World Cup 2018: Mexico shocks Germany with 1-0 win, fans at home set off earthquake sensors with "massive jumps" of joy

World Cup 2018: Mexico shocks Germany with 1-0 win, fans at home set off earthquake sensors with "massive jumps" of joy

There have been several stunning results in this year's FIFA World Cup, but none as shocking as this.

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Mexico celebrates after their incredible victory.
Photo: EPA

Mexico may been a long way from home, but it was clearly the home team in its World Cup opener. And its enthusiastic supporters were rewarded with a 1-0 win over Germany that made history on several fronts.

For Germany, the 2014 World Cup champion, the result marked the first time in four tries it has lost the opening game of a title defense. For Mexico, the win was its first in three tries over a reigning champion.

Forward Hirving Lozano, scored the game’s only goal late in the first half. His goal set off such a commotion that seismic detectors in Mexico City registered a false earthquake, which the geological institute said may have been generated by “massive jumps” across the city. Spectators who had gathered to watch the match on a big TV screen in the central Zocalo square screamed with joy after the score.

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Mexicos goalkeeper Guillermo Ochoa, who made that score stand up with a brilliant performance, turned away nine shots to shut Germany out.

“I don’t know if it’s the biggest victory in history, but it’s one of the biggest for sure,” said the 22-year-old Lozano, who was playing in his first World Cup game. “It’s great to start on the right foot when you are playing the reigning world champions.”

“It’s definitely the best goal I’ve ever scored in my entire life.”

Hirving Lozano celebrates after scoring the only goal of the match.
Photo: EPA

And it’s a victory that may have changed the course of the tournament for both teams.

With the win, Mexico is now in charge of its own destiny; with another victory in its last two games, it could advance to the knockout stage as the group champion, avoiding a second-round matchup with Brazil.

Meanwhile, Germany, the only team to have made it to the second round of every World Cup since 1954, needs at least a tie against Sweden on Saturday to keep that streak from ending.

“We will not suffer that fate,” German coach Joachim Low said through a translator.

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The game started like a boxing match, with both sides trading body blows in an energetic first half. The only time the ball was in midfield was when it was passing through to either end, with the teams combining for 18 shots.

Only one of them found the back of the net, though, and that came at the end of a counterattack in the 35th minute. Mexico’s Javier Hernandez, who looked shaky early on, sent a long through ball forward for Lozano, racing into the box on the left wing.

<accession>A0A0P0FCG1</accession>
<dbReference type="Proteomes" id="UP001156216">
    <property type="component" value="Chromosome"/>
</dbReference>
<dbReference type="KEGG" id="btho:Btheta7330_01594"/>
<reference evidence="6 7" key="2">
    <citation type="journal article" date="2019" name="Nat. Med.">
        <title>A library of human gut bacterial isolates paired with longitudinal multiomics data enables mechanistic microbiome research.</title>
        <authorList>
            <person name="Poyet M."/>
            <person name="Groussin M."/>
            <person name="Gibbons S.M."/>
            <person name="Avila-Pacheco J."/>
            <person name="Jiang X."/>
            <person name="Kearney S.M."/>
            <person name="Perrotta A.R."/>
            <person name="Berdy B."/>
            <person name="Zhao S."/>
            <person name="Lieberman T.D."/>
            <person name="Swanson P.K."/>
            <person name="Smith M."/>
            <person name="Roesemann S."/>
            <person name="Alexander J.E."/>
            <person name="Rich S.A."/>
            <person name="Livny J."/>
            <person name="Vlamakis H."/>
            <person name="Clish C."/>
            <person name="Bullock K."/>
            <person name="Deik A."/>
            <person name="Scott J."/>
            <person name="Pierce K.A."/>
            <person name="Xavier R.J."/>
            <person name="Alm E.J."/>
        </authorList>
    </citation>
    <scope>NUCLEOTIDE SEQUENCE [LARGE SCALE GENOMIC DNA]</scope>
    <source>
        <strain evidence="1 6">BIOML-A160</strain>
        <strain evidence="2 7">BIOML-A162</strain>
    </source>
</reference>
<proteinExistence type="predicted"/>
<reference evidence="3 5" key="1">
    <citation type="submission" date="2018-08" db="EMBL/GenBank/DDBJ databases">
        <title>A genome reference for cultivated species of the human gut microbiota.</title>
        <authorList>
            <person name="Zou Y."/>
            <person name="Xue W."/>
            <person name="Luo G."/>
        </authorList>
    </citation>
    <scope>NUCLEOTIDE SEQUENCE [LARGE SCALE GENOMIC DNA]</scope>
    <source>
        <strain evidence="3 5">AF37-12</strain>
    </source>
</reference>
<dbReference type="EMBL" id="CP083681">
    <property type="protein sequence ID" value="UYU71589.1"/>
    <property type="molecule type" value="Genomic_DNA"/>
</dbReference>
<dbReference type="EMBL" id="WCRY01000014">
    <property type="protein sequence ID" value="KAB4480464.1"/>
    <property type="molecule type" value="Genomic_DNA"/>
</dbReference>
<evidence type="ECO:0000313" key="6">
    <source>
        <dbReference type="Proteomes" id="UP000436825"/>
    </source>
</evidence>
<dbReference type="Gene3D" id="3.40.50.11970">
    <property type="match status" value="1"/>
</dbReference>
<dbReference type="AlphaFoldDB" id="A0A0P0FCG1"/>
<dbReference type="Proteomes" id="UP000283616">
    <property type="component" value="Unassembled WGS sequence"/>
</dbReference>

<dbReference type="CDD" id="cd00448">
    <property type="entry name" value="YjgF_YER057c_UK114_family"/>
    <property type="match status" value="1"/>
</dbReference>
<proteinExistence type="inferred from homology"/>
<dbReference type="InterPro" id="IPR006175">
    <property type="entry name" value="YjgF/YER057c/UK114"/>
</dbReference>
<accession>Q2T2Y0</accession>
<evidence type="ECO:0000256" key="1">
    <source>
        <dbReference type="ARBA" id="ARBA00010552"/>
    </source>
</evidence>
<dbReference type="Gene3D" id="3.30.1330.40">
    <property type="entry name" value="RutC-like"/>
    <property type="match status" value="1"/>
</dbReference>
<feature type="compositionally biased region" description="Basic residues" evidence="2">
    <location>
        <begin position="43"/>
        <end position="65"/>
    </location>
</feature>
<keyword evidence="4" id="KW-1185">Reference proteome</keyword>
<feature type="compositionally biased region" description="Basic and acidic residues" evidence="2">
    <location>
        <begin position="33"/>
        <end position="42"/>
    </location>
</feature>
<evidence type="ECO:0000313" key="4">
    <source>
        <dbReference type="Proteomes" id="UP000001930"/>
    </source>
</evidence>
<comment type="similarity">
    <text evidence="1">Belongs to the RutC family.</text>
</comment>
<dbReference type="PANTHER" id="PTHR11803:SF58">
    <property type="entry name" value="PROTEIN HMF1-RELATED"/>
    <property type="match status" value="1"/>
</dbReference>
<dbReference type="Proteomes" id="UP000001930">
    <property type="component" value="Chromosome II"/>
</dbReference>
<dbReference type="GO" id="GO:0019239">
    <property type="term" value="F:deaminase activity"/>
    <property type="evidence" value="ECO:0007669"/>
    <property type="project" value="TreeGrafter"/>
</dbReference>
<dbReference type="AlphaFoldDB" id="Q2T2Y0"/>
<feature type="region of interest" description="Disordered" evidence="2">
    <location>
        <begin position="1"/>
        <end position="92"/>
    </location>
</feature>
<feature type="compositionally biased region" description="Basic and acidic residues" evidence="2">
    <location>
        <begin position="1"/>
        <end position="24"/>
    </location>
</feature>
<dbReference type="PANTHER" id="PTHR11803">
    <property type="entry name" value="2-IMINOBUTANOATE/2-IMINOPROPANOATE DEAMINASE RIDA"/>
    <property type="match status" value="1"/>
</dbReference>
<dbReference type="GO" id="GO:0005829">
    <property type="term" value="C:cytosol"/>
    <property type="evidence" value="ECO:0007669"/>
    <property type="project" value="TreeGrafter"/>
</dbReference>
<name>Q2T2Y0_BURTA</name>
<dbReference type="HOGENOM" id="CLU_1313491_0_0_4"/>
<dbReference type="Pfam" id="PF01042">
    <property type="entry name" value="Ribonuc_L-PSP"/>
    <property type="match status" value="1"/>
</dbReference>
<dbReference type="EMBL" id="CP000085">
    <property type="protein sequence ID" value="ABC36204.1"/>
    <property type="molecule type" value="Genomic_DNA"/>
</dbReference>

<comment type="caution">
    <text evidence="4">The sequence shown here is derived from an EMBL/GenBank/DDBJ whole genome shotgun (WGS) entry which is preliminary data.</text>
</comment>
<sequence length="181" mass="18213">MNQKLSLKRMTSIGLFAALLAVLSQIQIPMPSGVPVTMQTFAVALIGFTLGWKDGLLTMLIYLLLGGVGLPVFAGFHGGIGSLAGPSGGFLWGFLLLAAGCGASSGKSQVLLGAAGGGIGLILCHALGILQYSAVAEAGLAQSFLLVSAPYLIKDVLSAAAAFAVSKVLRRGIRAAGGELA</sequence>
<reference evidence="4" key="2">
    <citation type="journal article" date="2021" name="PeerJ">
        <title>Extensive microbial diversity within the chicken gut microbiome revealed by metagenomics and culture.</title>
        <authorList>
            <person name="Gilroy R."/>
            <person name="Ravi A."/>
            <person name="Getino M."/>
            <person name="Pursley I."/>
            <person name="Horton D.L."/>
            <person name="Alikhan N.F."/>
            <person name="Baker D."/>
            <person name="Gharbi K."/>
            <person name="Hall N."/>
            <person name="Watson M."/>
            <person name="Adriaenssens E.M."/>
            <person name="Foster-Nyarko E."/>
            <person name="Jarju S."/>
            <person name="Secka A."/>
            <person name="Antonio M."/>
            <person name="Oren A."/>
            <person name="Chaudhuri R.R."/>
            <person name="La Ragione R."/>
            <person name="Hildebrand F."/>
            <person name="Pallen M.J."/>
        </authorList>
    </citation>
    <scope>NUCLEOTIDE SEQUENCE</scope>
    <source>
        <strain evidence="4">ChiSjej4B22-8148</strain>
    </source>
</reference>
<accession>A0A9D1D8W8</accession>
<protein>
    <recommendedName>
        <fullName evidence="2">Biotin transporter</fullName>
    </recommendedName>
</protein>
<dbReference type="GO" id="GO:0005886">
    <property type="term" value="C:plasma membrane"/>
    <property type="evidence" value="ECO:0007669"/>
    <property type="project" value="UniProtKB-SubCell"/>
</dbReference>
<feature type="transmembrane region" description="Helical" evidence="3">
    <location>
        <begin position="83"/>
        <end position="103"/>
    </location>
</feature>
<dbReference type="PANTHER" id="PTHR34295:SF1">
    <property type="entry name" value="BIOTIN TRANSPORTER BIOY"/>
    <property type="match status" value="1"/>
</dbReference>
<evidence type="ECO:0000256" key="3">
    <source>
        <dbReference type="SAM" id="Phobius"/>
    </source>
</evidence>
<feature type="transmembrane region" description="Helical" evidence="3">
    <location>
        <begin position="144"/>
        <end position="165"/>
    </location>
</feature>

Germany’s Mesut Ozil, tracking back on defence, caught Lozano from behind so the Mexican pulled the ball back with his left foot, spun around Ozil and put a hard-footed right-footed shot in at the near post.

Mexican football fans set off earthquake detectors with their celebrations.
Photo: EPA-EFE

It was just the second goal Mexico had scored in its last five games, equalling its worst offensive drought in four years. But with Ochoa standing up to a relentless German attack that got off 25 shots, it was enough to leave Germany without a point one game into a World Cup for the first time in 36 years. No World Cup team since 2006 has taken as many shots without scoring.

“It’s disappointing to lose the first match,” said Low, who has lost just three games in three World Cups as Germany’s coach. “It’s not a situation we’re used to at all.”

Germany didn’t go quietly though, giving Low something to build on. Eighteen of its shots came in the second half, when it enjoyed a 2-to-1 advantage in time of possession. By the final minutes, the weary Mexicans were playing more with their hearts than with their feet.

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“We showed a lot of character, a lot of determination,” midfielder Miguel Layun said. “We suffered a lot to get this result. That’s why this result has a lot of value.

“In football and life you have to dream with everything and fight for it. Nobody guarantees you anything.”

When the final whistle mercifully sounded, Ochoa, too tired to move, stood in front of his goal wearing a look more of relief than joy as he wiped a gloved hand across this face. Hernandez wept openly.

“Nobody can tell us not to dream,” Ochoa said. “We are here in this competition, and we want to stay until the last day. We know it is going to be difficult but we know that we can compete against any team.”

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